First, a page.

My new favorite thing: Hark! A Vagrant. Terribly clever comics about literary and historical figures. And pictures of dandies. Really, I can’t do much more than explain that it’s been 24 hours since I discovered Kate’s site and I have not stopped laughing since then. Be sure to check out the archives for all the good stuff. (Click the picture for a larger version of this comic.)
If it were customary to send daughters to school like sons, and if they were then taught the natural sciences, they would learn as thoroughly and understand the subtleties of all the arts and sciences as well as sons. – Christine de Pizan, The Book of the City of Ladies, 1404
Sometimes described as an early feminist and also as Europe’s first professional female writer, Christine de Pizan was born in Venice in 1365, the daughter of a highly respected court physician and astrologer who shortly thereafter relocated his family to the French court of Charles V.
The young Christine received an excellent education, becoming literate in French, Italian and possibly Latin, and at fifteen married a royal secretary. The family prospered until the death of their patron Charles V in 1380, and disaster struck in 1390 with the deaths of both her father and husband. Widowed, with three children and elderly female relatives to provide for, Christine eschewed her obvious options—remarriage or life in a convent—and took up the pen. She began by writing courtly love poetry, the positive reception of which earned her noble patrons and allowed her to move on to a variety of literature, including autobiographical works and a life of Charles V.
In 1399 de Pizan initiated the Querelle, “the most celebrated literary debate of the Middle Ages,” when she attacked the second half of the widely popular allegorical poem Le Roman de la Rose (The Romance of the Rose). Christine objected to the work’s misogynistic themes, primarily its portrayal of women as immoral seductresses. Following this controversy she composed her own allegory, The Book of the City of Ladies, a dialogue that examined the strengths and moral qualities of women and strongly rejected the male-dominated intellectual discourse of the age. She followed it with The Treasure of the City of Ladies, a book of practical and empowering advice directed at women of all social stations.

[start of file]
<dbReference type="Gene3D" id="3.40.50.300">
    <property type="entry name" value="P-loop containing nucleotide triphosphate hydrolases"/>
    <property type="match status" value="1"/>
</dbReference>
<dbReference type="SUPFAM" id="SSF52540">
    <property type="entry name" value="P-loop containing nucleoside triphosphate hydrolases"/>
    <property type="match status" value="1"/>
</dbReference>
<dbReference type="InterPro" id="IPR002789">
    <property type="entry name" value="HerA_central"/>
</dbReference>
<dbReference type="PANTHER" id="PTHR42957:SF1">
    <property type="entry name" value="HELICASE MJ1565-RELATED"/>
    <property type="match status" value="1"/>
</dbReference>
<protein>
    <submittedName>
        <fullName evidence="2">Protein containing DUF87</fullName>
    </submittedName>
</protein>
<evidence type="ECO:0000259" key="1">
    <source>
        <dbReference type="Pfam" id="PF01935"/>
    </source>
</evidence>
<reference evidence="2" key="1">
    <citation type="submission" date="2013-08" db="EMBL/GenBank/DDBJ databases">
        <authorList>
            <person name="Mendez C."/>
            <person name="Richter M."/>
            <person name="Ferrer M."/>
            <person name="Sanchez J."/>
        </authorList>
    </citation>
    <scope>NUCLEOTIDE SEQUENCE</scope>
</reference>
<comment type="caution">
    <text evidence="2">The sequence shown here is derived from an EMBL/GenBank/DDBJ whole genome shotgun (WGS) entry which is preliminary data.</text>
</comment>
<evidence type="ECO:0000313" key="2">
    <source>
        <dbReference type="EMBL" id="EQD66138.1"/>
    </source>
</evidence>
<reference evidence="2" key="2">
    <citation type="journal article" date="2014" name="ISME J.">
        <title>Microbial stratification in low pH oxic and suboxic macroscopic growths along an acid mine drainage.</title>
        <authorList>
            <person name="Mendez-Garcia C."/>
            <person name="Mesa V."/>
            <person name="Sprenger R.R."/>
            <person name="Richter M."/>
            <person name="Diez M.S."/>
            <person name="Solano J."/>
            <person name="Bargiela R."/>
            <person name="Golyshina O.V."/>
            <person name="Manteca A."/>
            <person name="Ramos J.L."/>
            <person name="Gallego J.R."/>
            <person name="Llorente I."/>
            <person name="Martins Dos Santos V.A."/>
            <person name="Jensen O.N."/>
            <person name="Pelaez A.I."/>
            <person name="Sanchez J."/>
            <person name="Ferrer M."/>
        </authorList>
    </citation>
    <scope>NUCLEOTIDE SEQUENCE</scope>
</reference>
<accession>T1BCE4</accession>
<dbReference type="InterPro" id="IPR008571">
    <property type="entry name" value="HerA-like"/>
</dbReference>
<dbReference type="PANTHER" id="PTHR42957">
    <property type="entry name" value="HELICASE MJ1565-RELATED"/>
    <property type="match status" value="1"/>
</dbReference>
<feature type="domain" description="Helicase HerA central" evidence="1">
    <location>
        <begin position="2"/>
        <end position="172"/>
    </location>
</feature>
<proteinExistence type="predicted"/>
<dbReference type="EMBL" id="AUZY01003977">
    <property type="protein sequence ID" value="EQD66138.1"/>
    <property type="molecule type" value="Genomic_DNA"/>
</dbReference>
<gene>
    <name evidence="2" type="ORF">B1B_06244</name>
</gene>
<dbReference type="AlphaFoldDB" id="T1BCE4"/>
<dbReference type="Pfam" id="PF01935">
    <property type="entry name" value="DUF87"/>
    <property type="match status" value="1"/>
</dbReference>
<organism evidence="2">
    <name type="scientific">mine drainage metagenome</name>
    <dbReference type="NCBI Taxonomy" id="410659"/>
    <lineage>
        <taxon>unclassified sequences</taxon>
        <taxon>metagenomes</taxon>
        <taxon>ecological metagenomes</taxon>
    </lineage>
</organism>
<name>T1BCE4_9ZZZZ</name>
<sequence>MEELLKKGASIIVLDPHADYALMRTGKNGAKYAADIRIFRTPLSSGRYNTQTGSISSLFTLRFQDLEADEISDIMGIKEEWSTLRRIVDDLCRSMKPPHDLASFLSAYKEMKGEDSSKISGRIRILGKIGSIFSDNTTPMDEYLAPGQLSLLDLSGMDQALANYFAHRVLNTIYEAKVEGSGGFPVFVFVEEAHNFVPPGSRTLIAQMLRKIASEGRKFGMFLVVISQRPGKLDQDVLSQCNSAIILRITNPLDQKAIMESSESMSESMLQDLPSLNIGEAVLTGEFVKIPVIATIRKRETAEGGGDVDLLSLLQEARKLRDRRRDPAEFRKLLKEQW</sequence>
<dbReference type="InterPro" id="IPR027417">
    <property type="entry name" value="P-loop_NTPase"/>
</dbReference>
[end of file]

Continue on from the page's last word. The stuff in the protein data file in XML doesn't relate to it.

Christine continued to write prolifically, adding historical and military subjects to her repertoire, until she retired to a convent in 1418. This was where she completed her final book, a celebration of Joan of Arc. The date of her death is unknown, but was probably around 1429.
— Sarah Lawson’s introduction to the Penguin Classics edition of The Treasure of the City of Ladies is available in its entirety via Google Books. Definitely check out her discussion of the reception of de Pizan’s works over the ensuing centuries.
— The page above is from the largest of de Pizan’s extant manuscripts, a lavish presentation copy compiling 30 individual works that was commissioned by Queen Isabeau de Bavière of France in 1413. It is currently held by the British Library (BL Harley MS 4431) and is partially available in a digital gallery here. (Watch out, though. The gallery view works well, but the link to “digital images and transcriptions” keeps crashing Firefox for me.)
A friend of ours, a fairly clever person, and by no means lacking in common sense on common subjects, has the craze in his head that he will some day write a great American novel. – John W. DeForest
A few weeks ago I was speaking with a friend from overseas and joked that I was going to give up on book history to “drink a lot and talk about writing the Great American Novel.” Rather than scoff at my bad joke his first reaction was, “What is it with you Americans and the Great American Novel?” Caught off guard, I didn’t have much of a response beyond, “Um, it’s just a thing? It’s kind of always been like that?”
Not really good enough for an aspiring historian. So, to the library!
I had a vague impression that the Great American Novel concept originated, like many other American cultural artifacts, in the desire to forge a unique, non-colonial national identity complete with art to compare with Europe’s, and I was partially correct. In The Unkillable Dream of the Great American Novel: Moby Dick as Test Case, Harvard literature professor Lawrence Buell argues that, while calls for a national literature had appeared since the Revolution, it wasn’t until after the Civil War that the idea of the Great American Novel truly took shape.
With the war behind and completion of territorial conquest and hinterland settlement in sight, so too (for the first time) was the GAN. It was, in short, arguably at once the leading literary edge of the “romance of reunion” between northern and southern whites, and, beyond that, a leading literary edge of the broader push toward consolidation of the nation as a literary, cultural, and political unit.
Additionally, Buell writes, this era saw an important shift in the status of prose fiction in the US in which it was elevated to a high art form. This was combined with a “rising tide of nation-centric theory abroad” which influenced Americans’ desire for a unifying literature.